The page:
It is important for us to take a measured approach to how we change our security system so that it is effective. That is important. Canadians at this time want to feel secure in their airlines and in other places but they want to know that it works. They want to know the money that we spend in these areas will be effective in solving those problems. That is why we spent a great deal of time studying that very area.

I prepare my own analysis of the financial statements that the government presents after each budget. I put it all on one page when I present it to my constituents. It is like a report card. It starts back in 1993 and goes through to the 2001-02 budget. It shows a significant change. Back in the 1993-94 period total spending was at $120 billion. By the last budget it was at $121.5 billion. We paid $35 billion off the national debt during this period of time. This is a significant contribution.

I have young children myself. It always bothered me that we had this huge national debt which I thought we would leave to another generation. It is very important that this generation of Canadians deals with that problem and reduces our debt. I was happy to hear from the Minister of Finance that we would not go into a deficit.

The Alliance has been making a number of comments in the last two or three months. It wants to spend more money on defence, to spend more money here and there. When one adds those things up it would put us into a deficit. That is absolutely and totally irresponsible.

There are some people out there in the community, especially some economists, who say it would not be so bad if we were having a small recession. They say that we had a bit of a deficit because that is what government should do. That goes back to Keynesian economics which states that we should be spending money when times are bad.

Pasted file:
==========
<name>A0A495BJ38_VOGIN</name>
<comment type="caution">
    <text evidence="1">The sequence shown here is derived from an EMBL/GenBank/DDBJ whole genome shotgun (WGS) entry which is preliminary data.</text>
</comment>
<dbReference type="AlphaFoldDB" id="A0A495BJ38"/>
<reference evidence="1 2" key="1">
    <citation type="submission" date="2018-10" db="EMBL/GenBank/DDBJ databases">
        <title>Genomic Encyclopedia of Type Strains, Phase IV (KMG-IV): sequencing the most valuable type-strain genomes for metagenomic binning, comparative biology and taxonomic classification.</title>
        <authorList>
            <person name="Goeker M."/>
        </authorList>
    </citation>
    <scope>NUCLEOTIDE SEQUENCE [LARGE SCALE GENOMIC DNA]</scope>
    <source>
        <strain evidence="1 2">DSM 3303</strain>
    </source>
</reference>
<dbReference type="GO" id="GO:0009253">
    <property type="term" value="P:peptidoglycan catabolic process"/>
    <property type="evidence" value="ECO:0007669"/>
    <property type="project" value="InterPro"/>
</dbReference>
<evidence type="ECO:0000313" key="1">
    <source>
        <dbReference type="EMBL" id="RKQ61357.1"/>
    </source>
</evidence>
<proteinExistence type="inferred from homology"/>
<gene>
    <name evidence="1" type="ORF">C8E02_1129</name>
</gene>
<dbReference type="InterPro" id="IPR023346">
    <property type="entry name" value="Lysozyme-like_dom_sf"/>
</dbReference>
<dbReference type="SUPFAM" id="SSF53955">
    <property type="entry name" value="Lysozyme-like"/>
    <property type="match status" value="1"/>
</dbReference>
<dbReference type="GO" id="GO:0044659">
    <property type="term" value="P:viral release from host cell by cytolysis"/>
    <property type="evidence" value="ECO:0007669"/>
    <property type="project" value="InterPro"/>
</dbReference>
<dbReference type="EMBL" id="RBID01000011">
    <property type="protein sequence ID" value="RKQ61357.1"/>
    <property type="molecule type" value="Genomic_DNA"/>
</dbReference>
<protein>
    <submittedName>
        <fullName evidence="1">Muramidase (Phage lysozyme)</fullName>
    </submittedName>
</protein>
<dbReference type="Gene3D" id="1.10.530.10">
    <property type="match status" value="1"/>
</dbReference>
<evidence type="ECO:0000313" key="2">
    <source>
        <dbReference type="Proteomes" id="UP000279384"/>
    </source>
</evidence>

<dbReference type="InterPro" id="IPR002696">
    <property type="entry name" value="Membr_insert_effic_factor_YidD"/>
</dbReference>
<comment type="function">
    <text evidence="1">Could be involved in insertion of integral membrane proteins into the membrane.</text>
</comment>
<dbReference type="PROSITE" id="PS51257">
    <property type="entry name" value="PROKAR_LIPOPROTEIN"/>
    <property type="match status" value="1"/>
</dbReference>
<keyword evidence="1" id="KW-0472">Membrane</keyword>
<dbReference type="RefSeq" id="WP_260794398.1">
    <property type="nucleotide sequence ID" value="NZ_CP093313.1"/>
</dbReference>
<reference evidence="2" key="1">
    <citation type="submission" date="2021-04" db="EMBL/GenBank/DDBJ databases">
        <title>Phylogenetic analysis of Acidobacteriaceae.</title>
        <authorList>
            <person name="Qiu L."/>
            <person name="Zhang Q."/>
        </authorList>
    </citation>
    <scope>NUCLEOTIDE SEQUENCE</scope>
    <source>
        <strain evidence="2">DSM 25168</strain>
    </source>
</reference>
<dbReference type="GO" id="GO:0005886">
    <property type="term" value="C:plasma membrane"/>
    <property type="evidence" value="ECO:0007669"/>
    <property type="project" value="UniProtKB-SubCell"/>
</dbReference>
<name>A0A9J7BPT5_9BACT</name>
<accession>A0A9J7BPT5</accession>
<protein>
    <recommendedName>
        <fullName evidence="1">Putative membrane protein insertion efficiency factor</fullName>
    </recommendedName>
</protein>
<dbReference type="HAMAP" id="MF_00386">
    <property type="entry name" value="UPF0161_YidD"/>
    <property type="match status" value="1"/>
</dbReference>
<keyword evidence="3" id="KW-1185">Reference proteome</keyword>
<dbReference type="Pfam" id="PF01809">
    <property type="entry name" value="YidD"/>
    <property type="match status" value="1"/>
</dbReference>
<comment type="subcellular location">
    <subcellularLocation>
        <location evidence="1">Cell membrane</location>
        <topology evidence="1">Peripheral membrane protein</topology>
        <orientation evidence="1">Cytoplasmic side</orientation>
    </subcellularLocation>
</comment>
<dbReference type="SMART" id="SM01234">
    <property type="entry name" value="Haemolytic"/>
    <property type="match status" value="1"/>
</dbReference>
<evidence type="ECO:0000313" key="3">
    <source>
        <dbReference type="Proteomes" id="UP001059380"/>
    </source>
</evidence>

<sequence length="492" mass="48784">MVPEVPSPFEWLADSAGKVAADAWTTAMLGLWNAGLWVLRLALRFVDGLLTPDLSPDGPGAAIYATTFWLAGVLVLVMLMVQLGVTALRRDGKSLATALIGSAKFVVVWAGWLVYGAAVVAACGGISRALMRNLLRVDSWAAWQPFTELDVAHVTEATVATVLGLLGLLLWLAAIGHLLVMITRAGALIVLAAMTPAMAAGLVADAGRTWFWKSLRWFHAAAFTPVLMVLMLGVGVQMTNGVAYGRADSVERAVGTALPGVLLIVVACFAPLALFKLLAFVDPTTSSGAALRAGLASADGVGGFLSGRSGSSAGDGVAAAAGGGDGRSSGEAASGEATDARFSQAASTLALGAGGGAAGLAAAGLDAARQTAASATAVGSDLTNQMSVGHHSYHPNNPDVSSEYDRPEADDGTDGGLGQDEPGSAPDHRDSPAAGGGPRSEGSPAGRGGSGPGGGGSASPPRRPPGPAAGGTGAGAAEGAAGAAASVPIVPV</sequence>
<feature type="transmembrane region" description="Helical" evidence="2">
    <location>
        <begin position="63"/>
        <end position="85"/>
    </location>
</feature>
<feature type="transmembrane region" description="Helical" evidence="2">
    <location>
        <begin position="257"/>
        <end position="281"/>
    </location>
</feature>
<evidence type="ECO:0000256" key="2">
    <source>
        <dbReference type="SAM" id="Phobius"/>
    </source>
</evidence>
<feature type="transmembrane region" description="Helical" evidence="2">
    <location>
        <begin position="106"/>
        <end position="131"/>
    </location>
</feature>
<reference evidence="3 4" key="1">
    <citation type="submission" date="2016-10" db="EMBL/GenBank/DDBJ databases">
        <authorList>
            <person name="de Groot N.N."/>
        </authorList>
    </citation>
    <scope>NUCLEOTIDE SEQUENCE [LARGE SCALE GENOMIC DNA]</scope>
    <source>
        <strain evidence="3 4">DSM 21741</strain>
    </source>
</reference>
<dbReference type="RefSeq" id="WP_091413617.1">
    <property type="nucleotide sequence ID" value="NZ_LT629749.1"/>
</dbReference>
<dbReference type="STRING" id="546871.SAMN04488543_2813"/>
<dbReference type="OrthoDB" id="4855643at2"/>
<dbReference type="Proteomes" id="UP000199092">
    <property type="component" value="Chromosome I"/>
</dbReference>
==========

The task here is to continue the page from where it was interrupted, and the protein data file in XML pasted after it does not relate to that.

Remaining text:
I do not have to say that most politicians and governments in the west have forgotten the other side of that equation, that we should save during periods of good times. That creates an insatiable appetite among legislators. Once they get into deficit mode it is like printing new money, and they keep on going down that road.

It is imperative that we do not go into a deficit ever, that we try to hold the line. I should not say ever because if there were a national calamity or something of this nature it would obviously require government support.

However, in spite of the doom and gloom from the opposition benches that want to talk about the recession as if it were a depression, it is not. If it were a recession it would probably be one of the mildest recessions in history. As a matter of fact this is an unprecedented period of time of expansion of our economy. It has been the longest period of expansion since the second world war and we have learned to benefit from it.

I will be preparing an analysis of the budget on one page for my constituents so everyone can understand it. I must say that in the past I have given the government an A for its efforts to bring sobriety to our country. Fiscal responsibility will continue to do that, not the simplistic solutions presented by the Alliance today.